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The Best Arm Exercises You've
Never Heard Of

By Nick Nilsson - 2 Reviews

1. Review by Charles Staley
Creator of the Escalating Density Training System
World-Renowned Strength and Performance Coach

"The Best Arm Exercises" is a very interesting book...68 unique exercises for the bicep, triceps and forearms ONLY. And I have to say, the level of creativity and effectiveness these exercises have to offer is really going to be a BIG eye-opener for a lot of people.

I mean, what's the first thing you think of when you think of "arm training" - if you're like a lot of trainers, you immediately think barbell curls and pushdowns. Or dumbell curls and dips, etc.

You don't think "Bodyweight Preacher Curls" or "Spiderman Rack Push-Ups"...though if you DO, then I'm not sure what planet you're from. Maybe the same one Nick is from...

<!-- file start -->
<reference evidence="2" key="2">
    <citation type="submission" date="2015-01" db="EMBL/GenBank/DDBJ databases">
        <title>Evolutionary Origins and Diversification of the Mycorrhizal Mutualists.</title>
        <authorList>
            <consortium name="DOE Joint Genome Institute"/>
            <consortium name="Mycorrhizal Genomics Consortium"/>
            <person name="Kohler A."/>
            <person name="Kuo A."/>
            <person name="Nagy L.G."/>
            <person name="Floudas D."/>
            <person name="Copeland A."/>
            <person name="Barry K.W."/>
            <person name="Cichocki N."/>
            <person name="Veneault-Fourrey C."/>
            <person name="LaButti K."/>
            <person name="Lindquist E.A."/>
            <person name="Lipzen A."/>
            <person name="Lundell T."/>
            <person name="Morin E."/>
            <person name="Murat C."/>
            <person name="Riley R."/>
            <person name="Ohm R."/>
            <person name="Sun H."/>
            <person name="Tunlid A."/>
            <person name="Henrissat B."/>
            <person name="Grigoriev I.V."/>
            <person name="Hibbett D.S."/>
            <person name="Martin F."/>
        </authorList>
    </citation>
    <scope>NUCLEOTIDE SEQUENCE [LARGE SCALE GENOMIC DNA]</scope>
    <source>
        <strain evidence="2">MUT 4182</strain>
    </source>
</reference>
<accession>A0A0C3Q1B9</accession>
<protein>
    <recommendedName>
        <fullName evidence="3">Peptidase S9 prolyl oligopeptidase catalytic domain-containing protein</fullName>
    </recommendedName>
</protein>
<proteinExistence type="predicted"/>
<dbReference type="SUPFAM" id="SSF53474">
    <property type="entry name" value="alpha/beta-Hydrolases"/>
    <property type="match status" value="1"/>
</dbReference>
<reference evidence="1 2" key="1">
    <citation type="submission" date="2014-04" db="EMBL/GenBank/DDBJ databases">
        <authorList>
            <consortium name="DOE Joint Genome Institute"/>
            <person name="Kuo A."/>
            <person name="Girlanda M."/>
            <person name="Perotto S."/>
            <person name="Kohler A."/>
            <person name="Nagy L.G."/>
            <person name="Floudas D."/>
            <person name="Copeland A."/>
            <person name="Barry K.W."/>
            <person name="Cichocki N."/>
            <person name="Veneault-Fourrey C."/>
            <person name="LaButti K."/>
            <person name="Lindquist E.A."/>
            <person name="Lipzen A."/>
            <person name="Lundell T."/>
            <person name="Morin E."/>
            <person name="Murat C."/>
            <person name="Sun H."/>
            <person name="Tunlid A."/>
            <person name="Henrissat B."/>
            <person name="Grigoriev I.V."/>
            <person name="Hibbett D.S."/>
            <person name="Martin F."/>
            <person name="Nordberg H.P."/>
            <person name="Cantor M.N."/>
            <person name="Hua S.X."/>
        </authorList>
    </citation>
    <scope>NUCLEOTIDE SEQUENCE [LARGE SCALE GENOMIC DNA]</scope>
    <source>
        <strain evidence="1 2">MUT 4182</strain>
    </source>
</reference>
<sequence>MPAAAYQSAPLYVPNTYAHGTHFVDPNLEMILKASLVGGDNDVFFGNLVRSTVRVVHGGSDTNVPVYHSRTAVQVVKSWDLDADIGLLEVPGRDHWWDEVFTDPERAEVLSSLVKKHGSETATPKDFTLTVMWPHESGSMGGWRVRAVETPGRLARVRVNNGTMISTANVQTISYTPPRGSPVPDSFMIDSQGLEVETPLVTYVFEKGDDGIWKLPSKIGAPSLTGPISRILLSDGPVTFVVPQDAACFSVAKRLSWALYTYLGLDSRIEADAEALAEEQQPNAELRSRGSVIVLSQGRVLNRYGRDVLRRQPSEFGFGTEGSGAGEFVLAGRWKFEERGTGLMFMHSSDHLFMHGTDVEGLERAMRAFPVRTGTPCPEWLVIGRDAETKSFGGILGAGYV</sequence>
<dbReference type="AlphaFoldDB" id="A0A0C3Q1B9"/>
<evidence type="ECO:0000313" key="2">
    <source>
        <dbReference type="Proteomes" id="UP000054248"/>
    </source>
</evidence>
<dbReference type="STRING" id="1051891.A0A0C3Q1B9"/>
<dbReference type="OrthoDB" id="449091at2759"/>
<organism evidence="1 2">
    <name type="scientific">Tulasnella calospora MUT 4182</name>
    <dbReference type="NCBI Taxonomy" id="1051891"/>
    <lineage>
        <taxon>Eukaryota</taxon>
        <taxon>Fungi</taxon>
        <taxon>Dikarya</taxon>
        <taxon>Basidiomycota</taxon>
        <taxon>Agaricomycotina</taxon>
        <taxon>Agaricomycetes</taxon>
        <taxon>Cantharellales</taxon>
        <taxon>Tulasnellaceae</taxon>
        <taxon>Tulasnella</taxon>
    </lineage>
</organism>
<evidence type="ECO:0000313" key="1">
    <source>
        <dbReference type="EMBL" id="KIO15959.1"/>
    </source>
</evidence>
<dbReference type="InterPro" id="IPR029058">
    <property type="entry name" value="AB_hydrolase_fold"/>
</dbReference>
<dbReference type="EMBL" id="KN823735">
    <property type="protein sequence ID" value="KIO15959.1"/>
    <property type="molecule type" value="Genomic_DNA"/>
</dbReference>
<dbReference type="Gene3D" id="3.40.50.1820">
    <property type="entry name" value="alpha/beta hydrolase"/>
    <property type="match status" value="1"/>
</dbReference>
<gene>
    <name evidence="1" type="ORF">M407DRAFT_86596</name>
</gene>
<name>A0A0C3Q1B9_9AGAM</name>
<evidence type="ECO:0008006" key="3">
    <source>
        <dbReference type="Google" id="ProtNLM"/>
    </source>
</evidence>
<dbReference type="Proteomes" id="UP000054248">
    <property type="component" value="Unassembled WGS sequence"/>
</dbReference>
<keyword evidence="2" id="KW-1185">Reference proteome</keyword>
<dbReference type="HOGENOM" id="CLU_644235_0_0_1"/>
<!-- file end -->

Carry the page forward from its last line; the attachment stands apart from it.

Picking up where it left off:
So Why Arms?...

That's the first question I asked Nick when he first sent this book along for a review. After all, given that I'm primarily a strength and performance coach, direct arm training is not generally a big priority for me or my clients. I wanted to know what his reasoning was for putting out a book like this.

Is this just for fun or just fluff training?

And his reasoning was actually very similar to my own when I was putting together my "Ultimate Guide to Massive Arms" book...

1. Direct Arm Training = Assistance Work for the "Big" Movements

Let's say your bench press has been stuck for a long time because you can't seem to get the bar fully locked out at the top when you move on to using heavy weight. That top range of motion is a LOT of tricep action. By directly working the triceps with effective "assistance" exercises, you can immediately see results that carry over to your primary movements.